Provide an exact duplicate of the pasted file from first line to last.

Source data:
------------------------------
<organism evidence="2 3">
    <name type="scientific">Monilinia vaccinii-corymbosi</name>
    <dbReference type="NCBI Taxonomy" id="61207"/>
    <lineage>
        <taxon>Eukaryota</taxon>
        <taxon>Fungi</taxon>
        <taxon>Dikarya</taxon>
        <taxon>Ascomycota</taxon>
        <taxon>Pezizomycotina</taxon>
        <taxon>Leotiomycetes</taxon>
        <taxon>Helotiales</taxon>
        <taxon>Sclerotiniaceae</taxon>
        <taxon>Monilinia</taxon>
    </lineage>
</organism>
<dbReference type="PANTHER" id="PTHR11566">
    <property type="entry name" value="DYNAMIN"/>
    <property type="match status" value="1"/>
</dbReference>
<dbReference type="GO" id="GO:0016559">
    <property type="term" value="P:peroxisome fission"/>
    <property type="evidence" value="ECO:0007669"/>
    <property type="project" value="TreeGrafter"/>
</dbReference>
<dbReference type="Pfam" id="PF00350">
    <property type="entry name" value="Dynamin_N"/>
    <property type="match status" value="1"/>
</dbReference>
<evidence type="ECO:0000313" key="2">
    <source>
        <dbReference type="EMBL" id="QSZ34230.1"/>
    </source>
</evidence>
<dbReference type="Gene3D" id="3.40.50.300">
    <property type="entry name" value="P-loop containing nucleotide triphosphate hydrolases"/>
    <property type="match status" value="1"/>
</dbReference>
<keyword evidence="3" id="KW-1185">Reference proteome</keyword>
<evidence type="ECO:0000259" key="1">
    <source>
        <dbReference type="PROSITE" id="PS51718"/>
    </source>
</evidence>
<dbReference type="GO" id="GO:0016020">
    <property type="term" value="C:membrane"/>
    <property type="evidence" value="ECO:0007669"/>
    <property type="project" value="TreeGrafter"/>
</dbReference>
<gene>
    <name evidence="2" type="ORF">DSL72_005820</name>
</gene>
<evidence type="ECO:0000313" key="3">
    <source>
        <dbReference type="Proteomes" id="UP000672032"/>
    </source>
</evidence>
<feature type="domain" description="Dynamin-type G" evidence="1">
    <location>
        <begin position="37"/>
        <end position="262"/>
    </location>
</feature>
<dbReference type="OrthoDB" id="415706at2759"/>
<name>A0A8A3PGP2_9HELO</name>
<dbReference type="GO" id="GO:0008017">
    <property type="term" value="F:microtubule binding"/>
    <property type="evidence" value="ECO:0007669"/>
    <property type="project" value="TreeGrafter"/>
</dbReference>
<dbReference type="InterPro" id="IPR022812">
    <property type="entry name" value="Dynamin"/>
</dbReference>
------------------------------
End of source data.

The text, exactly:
<organism evidence="2 3">
    <name type="scientific">Monilinia vaccinii-corymbosi</name>
    <dbReference type="NCBI Taxonomy" id="61207"/>
    <lineage>
        <taxon>Eukaryota</taxon>
        <taxon>Fungi</taxon>
        <taxon>Dikarya</taxon>
        <taxon>Ascomycota</taxon>
        <taxon>Pezizomycotina</taxon>
        <taxon>Leotiomycetes</taxon>
        <taxon>Helotiales</taxon>
        <taxon>Sclerotiniaceae</taxon>
        <taxon>Monilinia</taxon>
    </lineage>
</organism>
<dbReference type="PANTHER" id="PTHR11566">
    <property type="entry name" value="DYNAMIN"/>
    <property type="match status" value="1"/>
</dbReference>
<dbReference type="GO" id="GO:0016559">
    <property type="term" value="P:peroxisome fission"/>
    <property type="evidence" value="ECO:0007669"/>
    <property type="project" value="TreeGrafter"/>
</dbReference>
<dbReference type="Pfam" id="PF00350">
    <property type="entry name" value="Dynamin_N"/>
    <property type="match status" value="1"/>
</dbReference>
<evidence type="ECO:0000313" key="2">
    <source>
        <dbReference type="EMBL" id="QSZ34230.1"/>
    </source>
</evidence>
<dbReference type="Gene3D" id="3.40.50.300">
    <property type="entry name" value="P-loop containing nucleotide triphosphate hydrolases"/>
    <property type="match status" value="1"/>
</dbReference>
<keyword evidence="3" id="KW-1185">Reference proteome</keyword>
<evidence type="ECO:0000259" key="1">
    <source>
        <dbReference type="PROSITE" id="PS51718"/>
    </source>
</evidence>
<dbReference type="GO" id="GO:0016020">
    <property type="term" value="C:membrane"/>
    <property type="evidence" value="ECO:0007669"/>
    <property type="project" value="TreeGrafter"/>
</dbReference>
<gene>
    <name evidence="2" type="ORF">DSL72_005820</name>
</gene>
<evidence type="ECO:0000313" key="3">
    <source>
        <dbReference type="Proteomes" id="UP000672032"/>
    </source>
</evidence>
<feature type="domain" description="Dynamin-type G" evidence="1">
    <location>
        <begin position="37"/>
        <end position="262"/>
    </location>
</feature>
<dbReference type="OrthoDB" id="415706at2759"/>
<name>A0A8A3PGP2_9HELO</name>
<dbReference type="GO" id="GO:0008017">
    <property type="term" value="F:microtubule binding"/>
    <property type="evidence" value="ECO:0007669"/>
    <property type="project" value="TreeGrafter"/>
</dbReference>
<dbReference type="InterPro" id="IPR022812">
    <property type="entry name" value="Dynamin"/>
</dbReference>